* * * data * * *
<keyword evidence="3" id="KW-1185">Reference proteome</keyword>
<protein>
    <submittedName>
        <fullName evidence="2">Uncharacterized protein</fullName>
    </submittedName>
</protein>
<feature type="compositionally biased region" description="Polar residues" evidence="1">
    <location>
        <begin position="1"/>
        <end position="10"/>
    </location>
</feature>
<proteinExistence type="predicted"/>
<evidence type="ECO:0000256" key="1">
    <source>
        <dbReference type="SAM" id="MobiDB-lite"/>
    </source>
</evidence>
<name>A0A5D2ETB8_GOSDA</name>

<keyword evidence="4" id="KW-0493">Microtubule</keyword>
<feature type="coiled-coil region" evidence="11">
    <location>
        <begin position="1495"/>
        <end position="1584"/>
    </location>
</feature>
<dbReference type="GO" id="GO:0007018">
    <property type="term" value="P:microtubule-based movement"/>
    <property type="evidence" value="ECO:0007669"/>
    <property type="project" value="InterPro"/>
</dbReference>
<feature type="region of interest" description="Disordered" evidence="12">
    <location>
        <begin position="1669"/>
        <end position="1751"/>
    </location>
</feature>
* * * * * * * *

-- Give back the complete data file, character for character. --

<keyword evidence="3" id="KW-1185">Reference proteome</keyword>
<protein>
    <submittedName>
        <fullName evidence="2">Uncharacterized protein</fullName>
    </submittedName>
</protein>
<feature type="compositionally biased region" description="Polar residues" evidence="1">
    <location>
        <begin position="1"/>
        <end position="10"/>
    </location>
</feature>
<proteinExistence type="predicted"/>
<evidence type="ECO:0000256" key="1">
    <source>
        <dbReference type="SAM" id="MobiDB-lite"/>
    </source>
</evidence>
<name>A0A5D2ETB8_GOSDA</name>

<keyword evidence="4" id="KW-0493">Microtubule</keyword>
<feature type="coiled-coil region" evidence="11">
    <location>
        <begin position="1495"/>
        <end position="1584"/>
    </location>
</feature>
<dbReference type="GO" id="GO:0007018">
    <property type="term" value="P:microtubule-based movement"/>
    <property type="evidence" value="ECO:0007669"/>
    <property type="project" value="InterPro"/>
</dbReference>
<feature type="region of interest" description="Disordered" evidence="12">
    <location>
        <begin position="1669"/>
        <end position="1751"/>
    </location>
</feature>